This research is one of the first Intent to Pursue a Sales Career (ITPSC) studies to link intent to actual student behavior. In addition, this study systematically revisits the validity and reliability of the ITPSC-scale and its associated antecedents. Based on partial least square analysis, we find support for the validity and reliability of the four-item ITPSC-scale, but notice room for improvement on the ITPSC-Ethics and ITPSC-Knowledge antecedents. We extend prior work by investigating how ITPSC performs differently for women, students with a sales role model, and students who are more advanced in their academic career. We also observe differences in the antecedent structure compared with earlier work. Of the ITPSC-antecedents, the Perceptions of the Sales Profession construct dominates when it comes to predicting intent to pursue a sales career, something that calls into question the recent grounding of the ITPSC in the Theory of Planned Behavior.
Traditionally, profit maximization was the major objective for many businesses. However, due to growing stakeholders’ pressure and awareness about the social and environmental impacts of supply chain activities, many companies are now focused on optimizing their profits, while reducing negative impacts of their activities on planet and society. While sustainable development requires concurrent and balanced consideration of social, environmental and economic dimensions, unbalanced approaches have been adopted both in real world practices, and in academic literature. We contribute to the stream of research in the literature that tries to address this gap. We propose a multi-objective mixed-integer programming (MOMIP) model for sustainable supply chain network design (SSCND), encompassing economic, environmental, and social objectives. Both strategic and tactical network design decision variables are considered, including location, size, and technology type of facilities, along with determining the flow of materials and transportation modes. The Normalized Normal Constraint Method is applied to generate evenly distributed Pareto frontiers. The case of a glass manufacturing company in Asia is used to demonstrate applicability of the model and solution procedure to real-world problems. Non-dominated solutions are analyzed, and a more sustainable and balanced network design alternative is proposed, which outperforms the current network configuration in terms of all three dimensions of sustainability. Managerial implications and future research directions are discussed.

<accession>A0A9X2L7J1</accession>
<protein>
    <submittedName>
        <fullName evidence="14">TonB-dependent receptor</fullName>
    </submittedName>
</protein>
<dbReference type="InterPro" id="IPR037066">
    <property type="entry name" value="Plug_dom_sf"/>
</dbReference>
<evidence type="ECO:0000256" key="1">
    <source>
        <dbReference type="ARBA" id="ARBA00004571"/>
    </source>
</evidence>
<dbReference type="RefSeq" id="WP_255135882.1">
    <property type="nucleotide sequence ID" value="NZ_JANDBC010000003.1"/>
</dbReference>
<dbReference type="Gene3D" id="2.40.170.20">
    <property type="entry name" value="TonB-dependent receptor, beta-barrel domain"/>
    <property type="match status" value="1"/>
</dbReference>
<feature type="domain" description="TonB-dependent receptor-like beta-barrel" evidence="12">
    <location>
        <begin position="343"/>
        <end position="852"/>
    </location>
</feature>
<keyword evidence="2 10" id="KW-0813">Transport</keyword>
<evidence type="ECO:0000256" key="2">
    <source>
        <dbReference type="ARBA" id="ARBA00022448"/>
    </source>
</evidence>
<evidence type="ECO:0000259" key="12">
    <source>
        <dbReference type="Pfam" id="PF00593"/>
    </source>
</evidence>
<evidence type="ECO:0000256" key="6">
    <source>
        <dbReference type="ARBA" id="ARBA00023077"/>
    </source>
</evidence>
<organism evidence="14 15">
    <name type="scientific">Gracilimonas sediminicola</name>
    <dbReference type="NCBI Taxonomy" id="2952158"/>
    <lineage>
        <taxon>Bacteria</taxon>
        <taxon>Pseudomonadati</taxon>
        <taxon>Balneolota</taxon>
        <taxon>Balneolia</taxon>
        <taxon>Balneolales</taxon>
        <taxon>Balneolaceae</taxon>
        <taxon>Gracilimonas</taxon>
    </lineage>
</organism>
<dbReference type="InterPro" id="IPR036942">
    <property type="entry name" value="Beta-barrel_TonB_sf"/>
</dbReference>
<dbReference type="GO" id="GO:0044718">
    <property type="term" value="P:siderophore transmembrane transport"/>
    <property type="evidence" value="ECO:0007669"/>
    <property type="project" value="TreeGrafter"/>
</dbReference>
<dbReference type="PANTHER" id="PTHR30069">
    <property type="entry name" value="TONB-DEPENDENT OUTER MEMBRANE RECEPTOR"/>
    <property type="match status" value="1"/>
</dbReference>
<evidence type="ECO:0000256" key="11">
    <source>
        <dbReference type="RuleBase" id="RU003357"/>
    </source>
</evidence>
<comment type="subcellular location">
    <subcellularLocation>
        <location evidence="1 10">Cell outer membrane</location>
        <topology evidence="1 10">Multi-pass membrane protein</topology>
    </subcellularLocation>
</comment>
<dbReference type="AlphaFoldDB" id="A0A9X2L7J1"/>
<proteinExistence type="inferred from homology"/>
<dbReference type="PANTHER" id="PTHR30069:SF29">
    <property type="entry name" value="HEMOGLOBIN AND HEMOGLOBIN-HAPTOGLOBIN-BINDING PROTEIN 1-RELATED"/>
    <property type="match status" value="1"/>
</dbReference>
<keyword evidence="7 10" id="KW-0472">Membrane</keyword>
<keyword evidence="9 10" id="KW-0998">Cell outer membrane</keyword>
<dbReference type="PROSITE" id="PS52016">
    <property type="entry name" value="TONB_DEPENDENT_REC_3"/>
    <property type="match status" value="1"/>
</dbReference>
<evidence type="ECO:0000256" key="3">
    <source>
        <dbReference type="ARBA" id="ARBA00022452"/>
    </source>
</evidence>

Wideband spectrum data can provide information on how large portions of the spectrum are being used. Spectrograms are typically used to visualize this data. The interpretation of the spectrogram (e.g., identification of bands and patterns) is left to the user, requires significant domain knowledge and is extremely time consuming. In this paper, we present a methodology for combining quantitative and qualitative information to identify channels and changes in spectrum occupancy. Channel identification and change detection algorithms are applied to real spectrum data collected over several years on two different measurement systems in Chicago. These analyses were then used to formulate queries to a knowledge graph implemented on a neo4j graph database. The results of the queries validated the channel identification and provided validation and explanation of the changes detected. This methodology was tested on measurement data from 470–698 MHz.
Parent–child interactions are influential to a wide range of positive developmental processes in neurotypical children, yet contributions to our understanding of these interactions using observational methods in families of children on the autism spectrum are lacking. The aim of the current study is to investigate how autism symptoms might impact these interactions. We use a family discussion task to: (1) compare families of autistic children aged 8–12 years (n = 21) to families of typically developing children (n = 21, matched on age and cognitive abilities) on the observed levels of supportive and directive behaviors in the parent–child relationship, and (2) examine the associations between parent–child interaction characteristics and child functioning. Results showed no differences in the observed levels of supportive behavior exhibited by parents, but significantly less supportive behavior in autistic children compared to neurotypical children. In addition, parents of autistic children had higher levels of observed directive behavior compared to parents of neurotypical children. Levels of supportive behavior in parents and autistic children were negatively associated with child ADHD symptoms. Findings reinforce literature on younger children describing positive parenting characteristics and further rebuke historical accounts of negative parenting qualities of parents of autistic children.